Lily Rabe is no stranger to living with famous figures. She’s the daughter of actress Jill Clayburgh and playwright/screenwriter David Rabe. Still, her experiences were nothing like what happens in “Pawn Sacrifice.” In the new biopic, the actress of stage and screen — most notably “American Horror Story,” in which she’s the only actor to appear in all five seasons — plays Joan Targ, the sister of chess legend Bobby Fischer (Tobey Maguire). The film is about him, specifically his bout for the World Championship against Boris Spassky (Liev Schreiber), but occasionally Rabe’s Joan swings by, trying her best to help her troubled brother.
Making movies and TV means there’s a lot of downtime for actors. Playing chess is one way to spend it. What do you tend to do?
I read. I listen to podcasts. I had my moment with knitting, but that moment has passed. I find I want to read lighter things, because you’re constantly getting interrupted. I normally would choose a different book to read than one I would choose at home.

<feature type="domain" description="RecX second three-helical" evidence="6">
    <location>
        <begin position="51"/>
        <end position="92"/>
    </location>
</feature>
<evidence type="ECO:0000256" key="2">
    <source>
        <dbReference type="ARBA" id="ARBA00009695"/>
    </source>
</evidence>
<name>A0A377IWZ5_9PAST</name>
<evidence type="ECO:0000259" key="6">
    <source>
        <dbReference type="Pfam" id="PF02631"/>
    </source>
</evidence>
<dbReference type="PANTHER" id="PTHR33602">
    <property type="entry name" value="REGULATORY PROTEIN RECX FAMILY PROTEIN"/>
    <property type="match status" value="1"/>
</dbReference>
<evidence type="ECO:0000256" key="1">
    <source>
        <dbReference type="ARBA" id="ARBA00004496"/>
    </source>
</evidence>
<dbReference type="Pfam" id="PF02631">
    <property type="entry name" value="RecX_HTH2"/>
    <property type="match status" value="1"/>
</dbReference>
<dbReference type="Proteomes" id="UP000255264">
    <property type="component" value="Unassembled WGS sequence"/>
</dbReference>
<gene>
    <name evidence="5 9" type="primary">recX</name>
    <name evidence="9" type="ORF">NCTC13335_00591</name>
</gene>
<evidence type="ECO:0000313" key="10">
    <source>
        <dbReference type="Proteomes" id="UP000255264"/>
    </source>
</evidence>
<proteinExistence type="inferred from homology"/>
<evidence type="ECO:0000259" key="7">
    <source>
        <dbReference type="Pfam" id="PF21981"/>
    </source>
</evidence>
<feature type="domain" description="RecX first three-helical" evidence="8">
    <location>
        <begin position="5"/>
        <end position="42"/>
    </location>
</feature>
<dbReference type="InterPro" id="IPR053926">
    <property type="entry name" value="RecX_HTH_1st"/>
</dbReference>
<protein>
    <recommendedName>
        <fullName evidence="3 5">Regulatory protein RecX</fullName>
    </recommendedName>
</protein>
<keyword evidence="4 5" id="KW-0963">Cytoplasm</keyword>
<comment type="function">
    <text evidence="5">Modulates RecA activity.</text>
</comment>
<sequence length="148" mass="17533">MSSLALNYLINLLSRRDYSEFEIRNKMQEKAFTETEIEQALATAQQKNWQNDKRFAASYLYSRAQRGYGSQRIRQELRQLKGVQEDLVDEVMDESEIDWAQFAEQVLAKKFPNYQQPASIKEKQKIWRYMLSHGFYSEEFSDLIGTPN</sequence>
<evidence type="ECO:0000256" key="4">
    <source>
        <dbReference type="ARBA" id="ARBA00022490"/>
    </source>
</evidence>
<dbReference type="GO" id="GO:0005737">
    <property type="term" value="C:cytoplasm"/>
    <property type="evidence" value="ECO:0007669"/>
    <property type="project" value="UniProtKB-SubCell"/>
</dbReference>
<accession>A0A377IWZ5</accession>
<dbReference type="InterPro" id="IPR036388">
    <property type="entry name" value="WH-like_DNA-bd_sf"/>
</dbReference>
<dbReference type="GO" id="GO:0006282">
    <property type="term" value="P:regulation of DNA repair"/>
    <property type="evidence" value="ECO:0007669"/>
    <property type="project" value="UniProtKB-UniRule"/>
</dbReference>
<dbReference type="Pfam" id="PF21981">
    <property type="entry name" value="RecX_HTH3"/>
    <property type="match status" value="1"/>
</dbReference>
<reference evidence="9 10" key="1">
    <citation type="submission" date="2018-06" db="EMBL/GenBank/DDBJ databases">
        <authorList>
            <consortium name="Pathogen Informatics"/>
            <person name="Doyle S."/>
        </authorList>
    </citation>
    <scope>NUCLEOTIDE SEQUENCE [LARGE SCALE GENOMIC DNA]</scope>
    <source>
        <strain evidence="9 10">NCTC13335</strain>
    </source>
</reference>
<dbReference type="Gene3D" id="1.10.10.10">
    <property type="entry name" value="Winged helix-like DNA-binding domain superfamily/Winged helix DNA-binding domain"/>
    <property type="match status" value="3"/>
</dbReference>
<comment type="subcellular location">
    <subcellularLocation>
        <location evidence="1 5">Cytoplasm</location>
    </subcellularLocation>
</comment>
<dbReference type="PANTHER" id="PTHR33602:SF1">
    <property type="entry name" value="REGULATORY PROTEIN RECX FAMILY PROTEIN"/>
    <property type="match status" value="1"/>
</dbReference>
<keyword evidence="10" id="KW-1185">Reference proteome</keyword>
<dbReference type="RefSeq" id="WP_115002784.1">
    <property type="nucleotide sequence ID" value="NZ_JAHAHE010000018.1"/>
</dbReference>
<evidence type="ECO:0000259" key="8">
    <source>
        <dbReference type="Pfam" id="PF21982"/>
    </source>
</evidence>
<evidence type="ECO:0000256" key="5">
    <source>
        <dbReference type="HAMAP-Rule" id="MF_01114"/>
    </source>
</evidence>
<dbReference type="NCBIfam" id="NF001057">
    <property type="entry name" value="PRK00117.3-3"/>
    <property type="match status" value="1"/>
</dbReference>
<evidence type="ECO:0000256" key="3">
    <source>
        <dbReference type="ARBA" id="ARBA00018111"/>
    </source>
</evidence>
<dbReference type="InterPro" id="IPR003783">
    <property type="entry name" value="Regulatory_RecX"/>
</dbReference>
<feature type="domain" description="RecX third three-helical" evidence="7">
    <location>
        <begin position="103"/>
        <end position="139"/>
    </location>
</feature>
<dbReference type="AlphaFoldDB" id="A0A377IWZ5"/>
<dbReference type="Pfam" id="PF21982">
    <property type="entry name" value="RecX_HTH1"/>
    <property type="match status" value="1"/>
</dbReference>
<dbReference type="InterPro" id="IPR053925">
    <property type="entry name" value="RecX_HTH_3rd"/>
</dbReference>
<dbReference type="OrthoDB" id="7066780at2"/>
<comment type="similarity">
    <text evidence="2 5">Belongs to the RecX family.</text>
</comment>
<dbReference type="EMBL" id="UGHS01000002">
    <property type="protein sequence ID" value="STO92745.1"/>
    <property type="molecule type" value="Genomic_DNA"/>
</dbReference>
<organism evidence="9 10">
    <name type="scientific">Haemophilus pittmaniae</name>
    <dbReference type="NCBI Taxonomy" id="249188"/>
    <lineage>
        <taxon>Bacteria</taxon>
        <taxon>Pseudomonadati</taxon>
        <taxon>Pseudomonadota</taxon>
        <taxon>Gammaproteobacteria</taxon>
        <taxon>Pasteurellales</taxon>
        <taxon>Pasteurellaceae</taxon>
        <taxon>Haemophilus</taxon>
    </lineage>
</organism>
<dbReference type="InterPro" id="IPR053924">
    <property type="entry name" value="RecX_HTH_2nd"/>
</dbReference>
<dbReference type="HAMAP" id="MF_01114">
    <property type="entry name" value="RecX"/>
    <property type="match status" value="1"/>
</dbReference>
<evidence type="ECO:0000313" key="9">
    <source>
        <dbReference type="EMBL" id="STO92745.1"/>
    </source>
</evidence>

Or you could just learn about Bobby Fischer.
I knew who he was, I knew about Spassky, I knew about that match. I didn’t know much more before starting. But luckily I had lots of luxurious time to get to know his story. One thing I didn’t know was his childhood. I got to learn about the women in his life and what those relationships were.
It’s worth noting that your character, Joan, his sister, was a pretty fascinating person in her own right.
I went into a very happy rabbit hole about Joan, even though it wasn’t in the movie. She was such a compelling, fascinating woman. She knew seven languages, married a parapsychologist, her daughter became a parapsychologist. She became a nurse, she was a physician and she taught at Stanford and held this program teaching computer literacy. And she was an organic farmer. She had this consciousness about things that people weren’t incredibly aware of then. She was so ahead of the times and such a revolutionary gal. I’m just in awe of her. Even though in the movie it’s all in relation to telling Bobby’s story.